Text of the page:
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Prostate Cancer Therapy Mismatch?

Study: Some Men With Early Prostate Cancer Get Treatment That Worsens Other Conditions
By
WebMD Health News
Reviewed by Louise Chang, MD

Prostate Cancer Mismatched

Nov. 26, 2007 -- Researchers are urging men with early prostate cancer to talk with their doctor about any bowel, urinary, or sexual problems before choosing a prostate cancer treatment.

In a new study, more than a third of men with early prostate cancer got "mismatched" prostate cancer treatments.

That is, those men got treatments that tended to aggravate their pre-existing bowel or bladder conditions -- and not to improve sexual function.

"Our observations raise concerns about physician-patient communication," write the researchers, who included Ronald Chen, MD, of Massachusetts General Hospital in Boston.

 

Early Prostate Cancer Study

Chen's team studied 438 U.S. men who were diagnosed with early prostate cancer between 1994 and 2000.

The patients completed surveys about their bowel, urinary, and sexual symptoms before choosing prostate cancer treatments including:

  • Radical prostatectomy: Surgery to remove the prostate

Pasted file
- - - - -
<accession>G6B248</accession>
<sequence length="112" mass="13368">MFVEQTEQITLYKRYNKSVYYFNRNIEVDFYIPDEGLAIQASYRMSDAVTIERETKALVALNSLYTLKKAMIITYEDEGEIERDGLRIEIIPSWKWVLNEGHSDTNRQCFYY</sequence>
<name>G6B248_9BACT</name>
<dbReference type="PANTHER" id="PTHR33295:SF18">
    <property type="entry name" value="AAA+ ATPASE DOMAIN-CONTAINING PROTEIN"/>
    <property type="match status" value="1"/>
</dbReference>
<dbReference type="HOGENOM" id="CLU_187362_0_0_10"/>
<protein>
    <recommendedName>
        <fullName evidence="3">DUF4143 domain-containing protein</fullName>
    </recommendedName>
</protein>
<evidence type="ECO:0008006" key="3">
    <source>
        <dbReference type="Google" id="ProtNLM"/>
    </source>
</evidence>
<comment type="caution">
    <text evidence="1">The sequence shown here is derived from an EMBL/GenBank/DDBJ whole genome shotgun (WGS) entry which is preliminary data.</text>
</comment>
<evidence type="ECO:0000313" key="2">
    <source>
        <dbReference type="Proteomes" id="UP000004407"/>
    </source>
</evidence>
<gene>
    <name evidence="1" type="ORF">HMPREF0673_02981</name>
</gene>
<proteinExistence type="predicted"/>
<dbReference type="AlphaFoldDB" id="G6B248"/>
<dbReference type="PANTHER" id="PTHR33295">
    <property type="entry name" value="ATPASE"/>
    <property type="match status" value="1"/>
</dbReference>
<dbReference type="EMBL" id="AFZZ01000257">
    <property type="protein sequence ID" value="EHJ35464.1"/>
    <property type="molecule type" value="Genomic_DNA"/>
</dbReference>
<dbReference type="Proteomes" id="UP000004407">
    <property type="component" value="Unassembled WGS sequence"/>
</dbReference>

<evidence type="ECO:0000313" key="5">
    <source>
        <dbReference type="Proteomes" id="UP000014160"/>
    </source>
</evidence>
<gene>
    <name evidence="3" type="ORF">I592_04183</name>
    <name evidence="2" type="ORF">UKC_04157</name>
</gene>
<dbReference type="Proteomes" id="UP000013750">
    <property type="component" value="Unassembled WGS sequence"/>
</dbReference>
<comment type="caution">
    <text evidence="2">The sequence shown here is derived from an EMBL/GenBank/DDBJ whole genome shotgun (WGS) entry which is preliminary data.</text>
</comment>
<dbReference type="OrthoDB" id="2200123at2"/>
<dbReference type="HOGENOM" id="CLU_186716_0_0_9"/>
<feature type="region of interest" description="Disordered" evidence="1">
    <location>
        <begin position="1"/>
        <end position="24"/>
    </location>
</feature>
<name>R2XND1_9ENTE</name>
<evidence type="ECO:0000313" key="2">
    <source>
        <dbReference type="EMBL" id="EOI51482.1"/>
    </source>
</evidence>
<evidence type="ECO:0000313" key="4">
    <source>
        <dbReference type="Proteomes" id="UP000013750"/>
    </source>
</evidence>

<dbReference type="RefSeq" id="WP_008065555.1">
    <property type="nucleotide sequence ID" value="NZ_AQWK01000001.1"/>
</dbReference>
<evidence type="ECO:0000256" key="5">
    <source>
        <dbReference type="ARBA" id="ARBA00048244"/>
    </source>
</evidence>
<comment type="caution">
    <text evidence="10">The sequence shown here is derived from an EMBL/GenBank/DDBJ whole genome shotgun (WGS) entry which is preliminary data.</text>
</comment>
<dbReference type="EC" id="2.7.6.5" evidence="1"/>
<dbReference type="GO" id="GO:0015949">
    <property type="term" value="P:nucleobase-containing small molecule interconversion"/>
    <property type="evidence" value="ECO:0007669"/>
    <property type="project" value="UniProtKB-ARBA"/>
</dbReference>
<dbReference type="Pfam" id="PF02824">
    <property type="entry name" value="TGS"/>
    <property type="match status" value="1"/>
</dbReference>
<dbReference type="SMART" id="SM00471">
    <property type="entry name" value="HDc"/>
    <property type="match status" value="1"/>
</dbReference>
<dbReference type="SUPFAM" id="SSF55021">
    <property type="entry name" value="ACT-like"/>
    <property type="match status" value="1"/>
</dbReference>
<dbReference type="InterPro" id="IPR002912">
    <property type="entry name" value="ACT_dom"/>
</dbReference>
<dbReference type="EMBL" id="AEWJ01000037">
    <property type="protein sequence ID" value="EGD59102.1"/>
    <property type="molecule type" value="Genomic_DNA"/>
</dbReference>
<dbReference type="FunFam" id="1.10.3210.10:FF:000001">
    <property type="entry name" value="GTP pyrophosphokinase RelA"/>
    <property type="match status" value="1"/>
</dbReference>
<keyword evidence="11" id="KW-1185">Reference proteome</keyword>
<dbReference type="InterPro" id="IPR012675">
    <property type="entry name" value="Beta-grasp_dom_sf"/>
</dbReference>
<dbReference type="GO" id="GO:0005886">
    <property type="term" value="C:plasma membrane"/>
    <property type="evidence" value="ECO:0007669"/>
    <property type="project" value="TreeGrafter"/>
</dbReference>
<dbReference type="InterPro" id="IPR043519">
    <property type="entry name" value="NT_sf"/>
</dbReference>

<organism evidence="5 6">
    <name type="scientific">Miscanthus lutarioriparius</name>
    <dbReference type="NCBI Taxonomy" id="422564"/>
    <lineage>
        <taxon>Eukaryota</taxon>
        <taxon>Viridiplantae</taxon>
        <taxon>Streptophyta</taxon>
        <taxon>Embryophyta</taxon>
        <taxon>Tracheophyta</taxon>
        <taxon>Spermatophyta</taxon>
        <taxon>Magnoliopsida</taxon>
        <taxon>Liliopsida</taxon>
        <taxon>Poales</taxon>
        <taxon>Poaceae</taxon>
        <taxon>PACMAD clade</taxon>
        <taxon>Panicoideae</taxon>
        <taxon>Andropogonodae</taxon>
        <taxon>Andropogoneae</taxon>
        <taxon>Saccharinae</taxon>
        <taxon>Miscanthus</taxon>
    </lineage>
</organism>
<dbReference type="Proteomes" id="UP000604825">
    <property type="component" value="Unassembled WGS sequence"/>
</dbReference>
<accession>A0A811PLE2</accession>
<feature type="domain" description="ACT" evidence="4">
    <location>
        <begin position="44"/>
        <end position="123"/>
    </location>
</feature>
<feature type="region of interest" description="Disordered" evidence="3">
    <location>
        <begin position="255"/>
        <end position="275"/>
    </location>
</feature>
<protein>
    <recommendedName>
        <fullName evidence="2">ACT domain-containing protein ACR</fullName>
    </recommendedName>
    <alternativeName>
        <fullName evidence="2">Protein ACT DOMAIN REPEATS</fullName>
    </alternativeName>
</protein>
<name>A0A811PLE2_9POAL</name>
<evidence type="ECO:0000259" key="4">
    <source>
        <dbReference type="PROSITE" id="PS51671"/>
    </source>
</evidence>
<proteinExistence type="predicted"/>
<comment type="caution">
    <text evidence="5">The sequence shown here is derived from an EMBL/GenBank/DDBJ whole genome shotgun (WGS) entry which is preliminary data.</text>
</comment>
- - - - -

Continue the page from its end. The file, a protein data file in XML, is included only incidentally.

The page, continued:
• Brachytherapy: Radiation from implanted radioactive "seeds"
  • External beam radiation: Radiation given from outside the body

Nearly all of the men -- 89% -- reported at least one problem in those three areas before treatment. That's a surprisingly high percentage, Chen's team notes.

The researchers made three predictions:

  • External beam radiation would tend to aggravate bowel problems
  • Brachytherapy would tend to worsen urinary obstruction or irritation
  • Patients with erectile dysfunction might not benefit from nerve-sparing radical prostatectomy, surgery to remove the prostate while avoiding nerves in that area.

Those predictions proved correct over the next three years.

But the reasons for those mismatches remain a mystery. It's not clear if the men and their doctors had a frank talk about symptoms before picking a prostate cancer treatment.

That sort of discussion can't hurt and might help avoid those problems, the researchers suggest.

 

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